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 Header Item Written Replies Nos. 69 to 83
 Header Item HSE National Service Plan
 Header Item Nursing Staff Recruitment
 Header Item Medical Products
 Header Item Minor Ailments Scheme
 Header Item Traveller Community
 Header Item General Practitioner Contracts
 Header Item Home Help Service
 Header Item Emergency Departments
 Header Item HSE Planning
 Header Item Health Services Staff
 Header Item Hospital Consultant Retirements
 Header Item Mental Health Services
 Header Item Nursing Staff
 Header Item General Practitioner Services Provision
 Header Item National Children's Hospital

Thursday, 2 June 2016

Dáil Éireann Debate
Vol. 911 No. 3

First Page Previous Page Page of 60 Next Page Last Page

Written Replies Nos. 69 to 83

HSE National Service Plan

 69. Deputy Pearse Doherty Information on Pearse Doherty Zoom on Pearse Doherty asked the Minister for Health Information on Simon Harris Zoom on Simon Harris when the national service plan process for 2017 will commence; when analysis of the 2016 funding position and the 2017 costs of initiatives for pre-budget purposes will be available; and if he will make a statement on the matter.  [13707/16]

Minister for Health (Deputy Simon Harris): Information on Simon Harris Zoom on Simon Harris The National Service Plan sets out the type and volume of health and social care services to be provided by the HSE in a given year within the funding allocated by the Government. I understand that the HSE has already begun its preparatory work in relation to the 2017 National Service Plan, but detailed workings and finalisation can only be completed once the 2017 Budget is announced and final allocations for Departments are known. The 2017 Estimates process will be undertaken in Health in accordance with the timelines described in the recent joint Memo for Government, from the Departments of Finance and Public Expenditure and Reform.

The Minister for Public Expenditure and Reform will publish a Mid-Year Expenditure Report in July, which will set out the 2016 expenditure ceiling for all Departments. Following the publication of this report, my Department and the relevant sectoral Committee will consider the priorities for 2017, having regard to the available fiscal space, and taking account of the full year effect of developments and initiatives commenced in 2016 and relevant demographic challenges.

Nursing Staff Recruitment

 70. Deputy Bernard J. Durkan Information on Bernard Durkan Zoom on Bernard Durkan asked the Minister for Health Information on Simon Harris Zoom on Simon Harris the extent to which the various public hospitals are allowed to recruit nursing staff in accordance with their needs; if he is aware of suggestions to the effect that some hospitals appear to have a difficulty meeting their requirements in respect of staff recruitment, with particular reference to nursing; if he will offer reassurance in this regard; and if he will make a statement on the matter.  [13750/16]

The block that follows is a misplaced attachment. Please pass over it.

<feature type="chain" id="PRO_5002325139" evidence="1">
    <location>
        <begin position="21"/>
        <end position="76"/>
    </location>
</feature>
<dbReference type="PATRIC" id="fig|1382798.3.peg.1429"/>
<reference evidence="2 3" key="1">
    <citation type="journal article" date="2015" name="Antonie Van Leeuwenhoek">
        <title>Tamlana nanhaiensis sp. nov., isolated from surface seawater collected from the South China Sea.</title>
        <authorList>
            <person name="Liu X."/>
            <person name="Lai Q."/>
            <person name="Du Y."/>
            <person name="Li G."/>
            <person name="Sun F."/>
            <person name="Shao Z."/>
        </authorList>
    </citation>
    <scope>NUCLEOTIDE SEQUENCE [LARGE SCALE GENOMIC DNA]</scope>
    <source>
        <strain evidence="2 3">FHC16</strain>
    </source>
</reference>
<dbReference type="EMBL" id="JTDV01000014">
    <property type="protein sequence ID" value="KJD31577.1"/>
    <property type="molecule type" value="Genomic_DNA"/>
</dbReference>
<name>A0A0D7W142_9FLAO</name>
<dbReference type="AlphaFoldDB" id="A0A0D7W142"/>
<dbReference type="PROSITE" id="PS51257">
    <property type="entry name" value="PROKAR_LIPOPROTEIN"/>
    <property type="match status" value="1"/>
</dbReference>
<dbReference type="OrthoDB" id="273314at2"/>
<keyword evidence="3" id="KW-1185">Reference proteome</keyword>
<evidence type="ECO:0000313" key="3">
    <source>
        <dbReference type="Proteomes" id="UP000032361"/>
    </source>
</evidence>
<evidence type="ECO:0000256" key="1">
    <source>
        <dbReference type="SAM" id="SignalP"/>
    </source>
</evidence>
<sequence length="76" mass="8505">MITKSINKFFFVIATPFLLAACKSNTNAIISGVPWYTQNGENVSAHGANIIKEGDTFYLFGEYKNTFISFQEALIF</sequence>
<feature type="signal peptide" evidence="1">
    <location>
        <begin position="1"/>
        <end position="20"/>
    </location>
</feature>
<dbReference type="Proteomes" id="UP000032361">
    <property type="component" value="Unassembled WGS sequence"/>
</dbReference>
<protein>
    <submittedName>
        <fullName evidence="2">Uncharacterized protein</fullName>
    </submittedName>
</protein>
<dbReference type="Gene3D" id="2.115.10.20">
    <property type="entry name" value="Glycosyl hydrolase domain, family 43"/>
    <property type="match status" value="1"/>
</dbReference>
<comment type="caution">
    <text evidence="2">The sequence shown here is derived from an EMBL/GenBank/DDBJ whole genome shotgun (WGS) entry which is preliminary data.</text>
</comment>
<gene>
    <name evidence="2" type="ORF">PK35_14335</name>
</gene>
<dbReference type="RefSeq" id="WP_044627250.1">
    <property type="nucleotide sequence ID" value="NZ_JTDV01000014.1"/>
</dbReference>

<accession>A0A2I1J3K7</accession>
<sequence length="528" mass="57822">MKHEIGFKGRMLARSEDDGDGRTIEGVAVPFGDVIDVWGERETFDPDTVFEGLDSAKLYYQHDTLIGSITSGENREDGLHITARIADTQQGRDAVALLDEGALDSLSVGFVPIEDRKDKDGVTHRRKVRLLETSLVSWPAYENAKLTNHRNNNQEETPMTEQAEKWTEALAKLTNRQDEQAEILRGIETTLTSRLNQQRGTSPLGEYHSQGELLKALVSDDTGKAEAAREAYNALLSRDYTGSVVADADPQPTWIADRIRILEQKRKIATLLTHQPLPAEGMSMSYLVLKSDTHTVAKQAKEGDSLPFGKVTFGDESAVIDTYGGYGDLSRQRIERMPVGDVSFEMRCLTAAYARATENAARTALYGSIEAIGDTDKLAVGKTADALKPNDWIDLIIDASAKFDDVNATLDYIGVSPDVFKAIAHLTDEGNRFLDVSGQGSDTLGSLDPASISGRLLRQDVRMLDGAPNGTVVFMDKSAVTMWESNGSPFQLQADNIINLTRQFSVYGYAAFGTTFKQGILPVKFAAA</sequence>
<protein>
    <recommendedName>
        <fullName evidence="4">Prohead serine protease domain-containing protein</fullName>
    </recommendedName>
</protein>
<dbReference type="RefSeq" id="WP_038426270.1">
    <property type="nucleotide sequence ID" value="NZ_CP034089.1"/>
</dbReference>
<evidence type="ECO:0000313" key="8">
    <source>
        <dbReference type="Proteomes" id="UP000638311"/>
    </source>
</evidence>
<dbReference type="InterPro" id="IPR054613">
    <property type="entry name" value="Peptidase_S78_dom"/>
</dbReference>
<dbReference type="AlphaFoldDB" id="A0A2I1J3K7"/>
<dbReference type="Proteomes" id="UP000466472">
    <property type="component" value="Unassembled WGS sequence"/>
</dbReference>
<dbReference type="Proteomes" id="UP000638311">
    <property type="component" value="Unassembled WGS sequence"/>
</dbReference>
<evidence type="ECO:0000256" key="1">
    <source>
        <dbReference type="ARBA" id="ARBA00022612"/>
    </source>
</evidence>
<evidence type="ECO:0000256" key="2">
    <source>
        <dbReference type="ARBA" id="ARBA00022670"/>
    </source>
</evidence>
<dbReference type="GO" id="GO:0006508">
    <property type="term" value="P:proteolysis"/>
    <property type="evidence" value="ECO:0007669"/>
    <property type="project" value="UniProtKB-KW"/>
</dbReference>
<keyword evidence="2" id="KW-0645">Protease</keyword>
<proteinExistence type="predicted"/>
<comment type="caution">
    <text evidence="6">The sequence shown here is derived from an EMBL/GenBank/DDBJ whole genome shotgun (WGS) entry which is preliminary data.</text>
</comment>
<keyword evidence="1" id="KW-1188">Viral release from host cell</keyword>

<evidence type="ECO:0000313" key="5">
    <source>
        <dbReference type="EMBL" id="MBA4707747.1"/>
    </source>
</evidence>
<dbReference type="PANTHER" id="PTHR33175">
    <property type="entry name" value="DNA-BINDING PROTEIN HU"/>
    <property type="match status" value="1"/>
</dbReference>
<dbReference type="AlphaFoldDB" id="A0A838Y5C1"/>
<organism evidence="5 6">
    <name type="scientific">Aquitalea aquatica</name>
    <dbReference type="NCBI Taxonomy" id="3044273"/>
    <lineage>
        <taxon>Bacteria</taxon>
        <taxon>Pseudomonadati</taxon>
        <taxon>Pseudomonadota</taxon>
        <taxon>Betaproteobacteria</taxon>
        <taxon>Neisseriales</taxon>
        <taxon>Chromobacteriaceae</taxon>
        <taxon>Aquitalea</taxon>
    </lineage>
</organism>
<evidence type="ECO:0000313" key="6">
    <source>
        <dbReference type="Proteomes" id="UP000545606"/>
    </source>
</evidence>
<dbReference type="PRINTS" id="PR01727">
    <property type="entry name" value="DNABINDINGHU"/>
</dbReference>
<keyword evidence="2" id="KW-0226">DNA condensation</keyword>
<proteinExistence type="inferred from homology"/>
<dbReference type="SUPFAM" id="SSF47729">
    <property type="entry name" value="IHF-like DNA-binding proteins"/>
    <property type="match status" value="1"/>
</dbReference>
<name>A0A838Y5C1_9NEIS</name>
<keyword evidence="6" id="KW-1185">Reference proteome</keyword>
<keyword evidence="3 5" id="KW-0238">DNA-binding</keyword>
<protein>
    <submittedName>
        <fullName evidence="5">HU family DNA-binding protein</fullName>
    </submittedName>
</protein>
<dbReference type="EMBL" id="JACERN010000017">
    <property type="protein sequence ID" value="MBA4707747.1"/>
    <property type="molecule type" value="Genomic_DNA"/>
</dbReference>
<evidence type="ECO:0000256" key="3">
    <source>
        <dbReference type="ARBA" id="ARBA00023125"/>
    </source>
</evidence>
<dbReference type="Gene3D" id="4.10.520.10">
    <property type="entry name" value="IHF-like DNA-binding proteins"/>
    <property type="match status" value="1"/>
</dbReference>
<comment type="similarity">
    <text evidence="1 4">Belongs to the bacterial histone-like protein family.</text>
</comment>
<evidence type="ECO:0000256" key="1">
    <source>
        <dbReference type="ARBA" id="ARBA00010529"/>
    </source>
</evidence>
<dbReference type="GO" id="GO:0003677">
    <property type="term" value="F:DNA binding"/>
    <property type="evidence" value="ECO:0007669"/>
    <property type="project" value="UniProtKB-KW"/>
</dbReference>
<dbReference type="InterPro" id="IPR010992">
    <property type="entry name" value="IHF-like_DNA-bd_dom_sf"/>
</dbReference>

Minister for Health (Deputy Simon Harris): Information on Simon Harris Zoom on Simon Harris The HSE has focused on the recruitment of additional front line staff to support service delivery and continues to do so, as additional resources have become available. From the end of April 2014 to the end of April 2016 the number of nursing and midwifery staff working in the public health service increased by 1,275 in whole time equivalent terms to 35,925.

Recent measures taken in relation to service areas in the HSE remaining within budget have been portrayed, incorrectly, as a recruitment freeze. These measures do not impact on a hospital’s ability to recruit where funding exists to facilitate that recruitment; for example in the case of replacement posts or where funding has been allocated for particular roles under the HSE service plan. Recruitment can also take place in areas of critical care and emergency services.

The HSE has clarified that while restrictions have been introduced in the acute hospital sector there is a mechanism in place for Hospital Group CEOs to agree priority recruitment of key posts on an exceptional basis. This includes, for example, Emergency Department staffing, in accordance with the agreement reached between the HSE and the INMO earlier this year.

The HSE is currently working with my Department on the preparation of their 2016 Pay and Numbers Strategy. This has involved the development of detailed workforce plans at hospital and community service level. The interim recruitment measures have been put in place by the HSE, while these plans are being developed.

Medical Products

 71. Deputy Dara Calleary Information on Dara Calleary Zoom on Dara Calleary asked the Minister for Health Information on Simon Harris Zoom on Simon Harris the discussions his Department has had with representative groups in relation to a new agreement for supply of drugs to the Health Service Executive; and if he will make a statement on the matter. [13089/16]

Minister for Health (Deputy Simon Harris): Information on Simon Harris Zoom on Simon Harris My Department, together with the HSE, the Department of Public Expenditure and Reform and the Office of Government Procurement, entered negotiations with the Irish Pharmaceutical Healthcare Association (IPHA) in recent months with a view to securing an agreement that would:

  - significantly reduce the price of medicines to the Irish taxpayer;

  - reduce growth in the drugs and medicines bill to an affordable level; and

  - allow the HSE to invest in new and innovative medicines over the next four years.

  The Minister for Public Expenditure and Reform and I have formally briefed Government on these negotiations. The State team concluded that the potential of the current negotiation process had been exhausted and that the value of the best offer from the IPHA fell substantially short of what would be needed to satisfy the State's strategic requirements.

  In the absence of an agreement with IPHA, the Health (Pricing and Supply of Medical Goods) Act 2013 is available to the HSE to determine reimbursement prices.